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Re: [Xen-devel] xen-netback: make feature-rx-notify mandatory -- Breaks stubdoms

On Wed, 2014-12-10 at 15:29 +0000, David Vrabel wrote:
> On 10/12/14 15:07, Ian Campbell wrote:
> > On Wed, 2014-12-10 at 14:12 +0000, David Vrabel wrote:
> >> On 10/12/14 13:42, John wrote:
> >>> David,
> >>>
> >>> This patch you put into 3.18.0 appears to break the latest version of
> >>> stubdomains. I found this out today when I tried to update a machine to
> >>> 3.18.0 and all of the domUs crashed on start with the dmesg output like
> >>> this:
> >>
> >> Cc'ing the lists and relevant netback maintainers.
> >>
> >> I guess the stubdoms are using minios's netfront?  This is something I
> >> forgot about when deciding if it was ok to make this feature mandatory.
> > 
> > Oh bum, me too :/
> > 
> >> The patch cannot be reverted as it's a prerequisite for a critical
> >> (security) bug fix.  I am also unconvinced that the no-feature-rx-notify
> >> support worked correctly anyway.
> >>
> >> This can be resolved by:
> >>
> >> - Fixing minios's netfront to support feature-rx-notify. This should be
> >> easy but wouldn't help existing Xen deployments.
> > 
> > I think this is worth doing in its own right, but as you say it doesn't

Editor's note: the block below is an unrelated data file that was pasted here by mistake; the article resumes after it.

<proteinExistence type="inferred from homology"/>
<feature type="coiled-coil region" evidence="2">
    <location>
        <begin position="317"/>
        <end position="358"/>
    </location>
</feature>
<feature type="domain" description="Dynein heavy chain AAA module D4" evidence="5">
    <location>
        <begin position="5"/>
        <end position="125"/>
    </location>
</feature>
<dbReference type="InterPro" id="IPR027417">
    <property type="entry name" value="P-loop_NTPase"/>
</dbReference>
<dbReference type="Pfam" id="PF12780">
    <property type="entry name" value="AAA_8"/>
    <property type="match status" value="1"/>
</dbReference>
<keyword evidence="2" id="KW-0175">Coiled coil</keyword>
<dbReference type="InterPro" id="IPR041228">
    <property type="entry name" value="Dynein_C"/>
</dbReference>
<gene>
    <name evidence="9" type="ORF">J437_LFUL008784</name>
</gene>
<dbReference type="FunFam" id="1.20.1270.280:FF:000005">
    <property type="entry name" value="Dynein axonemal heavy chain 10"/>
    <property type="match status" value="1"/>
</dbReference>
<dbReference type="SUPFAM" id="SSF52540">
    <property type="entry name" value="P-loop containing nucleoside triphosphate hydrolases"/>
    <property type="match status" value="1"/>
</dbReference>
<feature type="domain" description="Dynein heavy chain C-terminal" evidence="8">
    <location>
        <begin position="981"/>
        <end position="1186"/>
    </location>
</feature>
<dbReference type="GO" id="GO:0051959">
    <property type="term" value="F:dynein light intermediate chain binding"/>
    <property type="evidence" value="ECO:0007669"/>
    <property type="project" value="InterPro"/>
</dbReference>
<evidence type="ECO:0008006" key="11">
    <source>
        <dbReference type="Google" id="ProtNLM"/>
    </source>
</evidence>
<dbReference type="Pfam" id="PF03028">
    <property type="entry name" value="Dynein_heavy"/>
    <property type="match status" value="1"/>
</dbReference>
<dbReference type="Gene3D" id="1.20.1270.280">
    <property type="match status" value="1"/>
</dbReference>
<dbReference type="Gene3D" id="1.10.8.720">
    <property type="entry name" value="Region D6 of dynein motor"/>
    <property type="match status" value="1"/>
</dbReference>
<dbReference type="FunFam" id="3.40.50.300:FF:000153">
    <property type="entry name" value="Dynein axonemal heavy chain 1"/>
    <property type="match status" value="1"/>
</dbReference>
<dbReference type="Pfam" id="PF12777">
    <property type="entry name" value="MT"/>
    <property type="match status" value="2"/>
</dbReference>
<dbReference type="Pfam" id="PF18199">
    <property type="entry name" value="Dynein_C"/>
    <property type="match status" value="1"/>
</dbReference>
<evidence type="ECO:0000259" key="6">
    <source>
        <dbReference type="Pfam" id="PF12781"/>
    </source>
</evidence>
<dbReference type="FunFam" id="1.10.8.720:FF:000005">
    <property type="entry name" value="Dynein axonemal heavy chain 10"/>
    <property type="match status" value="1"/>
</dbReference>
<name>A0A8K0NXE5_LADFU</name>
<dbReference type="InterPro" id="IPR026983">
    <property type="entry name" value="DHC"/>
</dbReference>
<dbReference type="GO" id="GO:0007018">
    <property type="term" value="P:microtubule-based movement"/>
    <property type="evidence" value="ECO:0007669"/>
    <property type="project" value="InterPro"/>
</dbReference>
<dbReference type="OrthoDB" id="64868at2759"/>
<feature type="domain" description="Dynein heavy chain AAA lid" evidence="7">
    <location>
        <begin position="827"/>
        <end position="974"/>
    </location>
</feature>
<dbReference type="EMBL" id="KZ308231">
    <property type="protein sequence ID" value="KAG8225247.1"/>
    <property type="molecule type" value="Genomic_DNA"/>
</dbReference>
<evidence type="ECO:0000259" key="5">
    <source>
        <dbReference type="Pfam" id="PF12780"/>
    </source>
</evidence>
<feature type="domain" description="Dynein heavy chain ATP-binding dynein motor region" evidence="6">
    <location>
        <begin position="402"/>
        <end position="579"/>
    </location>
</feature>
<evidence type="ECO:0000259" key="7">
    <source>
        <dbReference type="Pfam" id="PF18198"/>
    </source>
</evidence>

> > help existing users.
> > 
> >> - Reimplement feature-rx-notify support.  I think the easiest way is to
> >> queue packets on the guest Rx internal queue with a short expiry time.
> > 
> > Right, I don't think we especially need to make this case good (so long
> > as it doesn't reintroduce a security hole!).
> > 
> > In principal we aren't really obliged to queue at all, but since all the
> > infrastructure for queuing and timing out all exists I suppose it would
> > be simple enough to implement and a bit less harsh.
> > 
> > Given we now have XENVIF_RX_QUEUE_BYTES and rx_drain_timeout_jiffies we
> > don't have the infinite queue any more. So does the expiry in this case
> > actually need to be shorter than the norm? Does it cause any extra
> > issues to keep them around for tx_drain_timeout_jiffies rather than some
> > shorter time?
> If the internal guest rx queue fills and the (host) tx queue is stopped,
> it will take tx_drain_timeout for the thread to wake up and notice if
> the frontend placed any rx requests on the ring.  This could potentially
> end up where you shovel 512k through stall for 10 s, put another 512k
> through, stall for 10 s again and so on.

Ah, true, that's not so great.

What about if we don't queue at all(*) if rx-notify isn't supported, i.e
just drop the packet on the floor in start_xmit if the ring is full?
Would that be so bad? It would surely be simple...

(*) Not counting the "queue" which is the ring itself.

> The rx stall detection will also need to be disabled since there would
> be no way for the frontend to signal rx ready.


Could be trivially argued to be safe if we were just dropping packets on
ring overflow...


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